Adam Jeffreys

Violin

Hometown: Red Hook, NY

Alma maters: Oberlin Conservatory of Music, B.M.; McGill University, M.M.

Profile

Awards/competitions: Conseil des Arts de Montreal Collective Artists Grant, 2020; Honors Commencement Recital, Oberlin Conservatory, 2018

Appearances: National Academy Orchestra of Canada, 2020; Lucerne Festival, 2020–21; Orchestre de la Francophonie, 2019; Orchestre Philharmonique et Chœur des Mélomanes (OPCM), 2018–20; Montreal Music Collective, 2018–20; Sinfonia de l’Ouest, 2018–20; Ojai Music Festival, 2017; Manchester Music Festival, 2016; Round Top Festival Institute, 2015; Aria International Summer Academy, 2014

What is your earliest memory of classical music? I think that my earliest memory of classical music was hearing Tchaikovsky’s Violin Concerto on the radio. I fell in love with the singing quality of the violin and had (and still have) a particular love of opera, specifically sopranos.

When did you realize you wanted to pursue music as a career? After playing the string orchestra arrangement of Shostakovich’s 8th String Quartet, I discovered a passion for orchestral musicianship. I realized that I wanted to be both a chamber musician and orchestral musician, because of the unique perspective that came with playing both the original string quartet and the orchestral arrangement. Both versions are meaningful and moving, but have different strengths.

How did you hear about TŌN? What inspired you to apply? Growing up in Red Hook, I have known about TŌN since high school. Joining a training orchestra program has been one of my career goals, and what sets TŌN apart from other programs is its dedication to community engagement and its unique relationship with academia.

What do you think orchestra concerts should look like in the 21st Century? I think that diversity is a theme surrounding successful concerts and programs in the 21st Century. Concerts should present works from under-represented composers alongside repertoire from the standard cannon. It is important to focus on creating an expanded repertoire instead of just having one Amy Beach-focused recital at the end of a concert series featuring only the usual suspects. In addition to advocating older composers like Henriëtte Bosmans and George Walker, there are many contemporaries that deserve time in the spotlight, like Cris Derksen and Jesse Montgomery. It is important to have programs that include compositions from many  different time periods. Orchestra concerts should be a showcase of performance arts’ vibrancy, from new compositions and standard pieces to compositions from marginalized composers. 

Which composer or genre of music do you feel you connect with the most? I connect most with contemporary composers from the late-20th Century and early-21st Century. Composers like Sofia Gubaidulina, Luciano Berio, Stravinsky, and Ligeti.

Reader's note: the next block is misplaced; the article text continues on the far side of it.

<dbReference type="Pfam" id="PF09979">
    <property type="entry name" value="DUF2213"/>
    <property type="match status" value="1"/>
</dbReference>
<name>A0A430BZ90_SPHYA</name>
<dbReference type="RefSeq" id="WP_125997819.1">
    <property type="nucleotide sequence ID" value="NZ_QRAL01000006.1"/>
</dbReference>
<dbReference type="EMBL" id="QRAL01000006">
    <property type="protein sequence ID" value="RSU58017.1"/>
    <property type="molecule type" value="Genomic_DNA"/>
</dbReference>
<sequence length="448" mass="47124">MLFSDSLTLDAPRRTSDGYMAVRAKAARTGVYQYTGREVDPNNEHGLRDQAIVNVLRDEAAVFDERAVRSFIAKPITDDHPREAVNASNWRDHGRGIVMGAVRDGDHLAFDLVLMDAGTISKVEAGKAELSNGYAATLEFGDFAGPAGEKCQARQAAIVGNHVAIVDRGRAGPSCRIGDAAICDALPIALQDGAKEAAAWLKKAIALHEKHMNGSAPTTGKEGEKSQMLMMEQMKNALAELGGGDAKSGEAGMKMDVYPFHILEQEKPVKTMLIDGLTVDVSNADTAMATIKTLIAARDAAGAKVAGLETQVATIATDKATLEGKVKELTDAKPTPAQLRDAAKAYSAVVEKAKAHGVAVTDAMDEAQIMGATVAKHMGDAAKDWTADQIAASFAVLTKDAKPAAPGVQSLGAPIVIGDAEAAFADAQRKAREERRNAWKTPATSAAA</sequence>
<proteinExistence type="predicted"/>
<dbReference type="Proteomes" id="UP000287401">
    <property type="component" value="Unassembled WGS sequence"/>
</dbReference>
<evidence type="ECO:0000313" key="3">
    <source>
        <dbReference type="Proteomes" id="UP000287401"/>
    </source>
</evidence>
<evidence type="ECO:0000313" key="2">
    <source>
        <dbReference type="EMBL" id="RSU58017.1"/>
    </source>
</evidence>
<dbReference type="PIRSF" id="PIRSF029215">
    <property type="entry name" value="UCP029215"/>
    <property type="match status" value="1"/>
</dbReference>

What is your favorite piece of music, and why do you love it? Currently, my favorite piece is Ligeti’s String Quartet No. 1, Métamorphoses Nocturnes. I love the pacing, the raucous character, and the almost perfect balance between introducing new material and developing existing ideas. Ligeti takes an old concept, developing and revisiting thematic material, and places it in the 20th-century aesthetic. And because of this, I would say that there isn’t a dull moment, that every second is gripping. In addition, Ligeti employs a lot of tongue-in-cheek humor: mocking Viennese waltzes, creating a vaudeville type moment, and putting a Haydn-esque cadence amidst a turbulent series of notes.

What has been your favorite experience as a musician? In 2017 I went to the Ojai Music Festival with the Oberlin Contemporary Ensemble, in collaboration with the International Contemporary Ensemble. We were playing several pieces by Vijay Iyer, including a newly composed concerto for Jennifer Koh. The Ojai Music Festival is an incredible place full of many brilliant minds in the contemporary music world. It was amazing to be part of it and to perform for hundreds, if not thousands, of very committed contemporary music audiences in the Libbey Bowl. It’s not very often that you see completely full concert halls for contemporary-only concerts.

Do you have any embarrassing performance stories? Absolutely! My glasses have fallen off of my face during solo performances twice. The second time was during my audition for McGill University. The good thing about something catastrophic like that happening is that you lose any sense of being nervous.

Favorite non-classical musician or band: It’s a tie between ABBA and Vasen, a contemporary Swedish folk band. They are two very different Swedish bands. If you had to ask me to choose one, I would probably have to choose ABBA. You can’t beat “The Winner Takes it All” and “Dancing Queen.”

If you weren’t a musician, what would you be doing? I would most likely be involved with political science and governmental ethics.

What is your favorite place you’ve travelled to and why? I visited Scotland and England in 2012, and loved both the rural towns and the cities of Newcastle and Edinburgh. However the most memorable thing that I did in the U.K. was visiting Hadrian’s Wall. I had never been around anything so old in my life, and it was the first time that I had seen something in person from the time of the Roman Empire.

Piece of advice for a young classical musician: Practicing is not about quantity, it is about quality. Practicing for shorter periods of time, but being mindful of how you spend that time is more helpful than practicing long hours for the sake of practicing.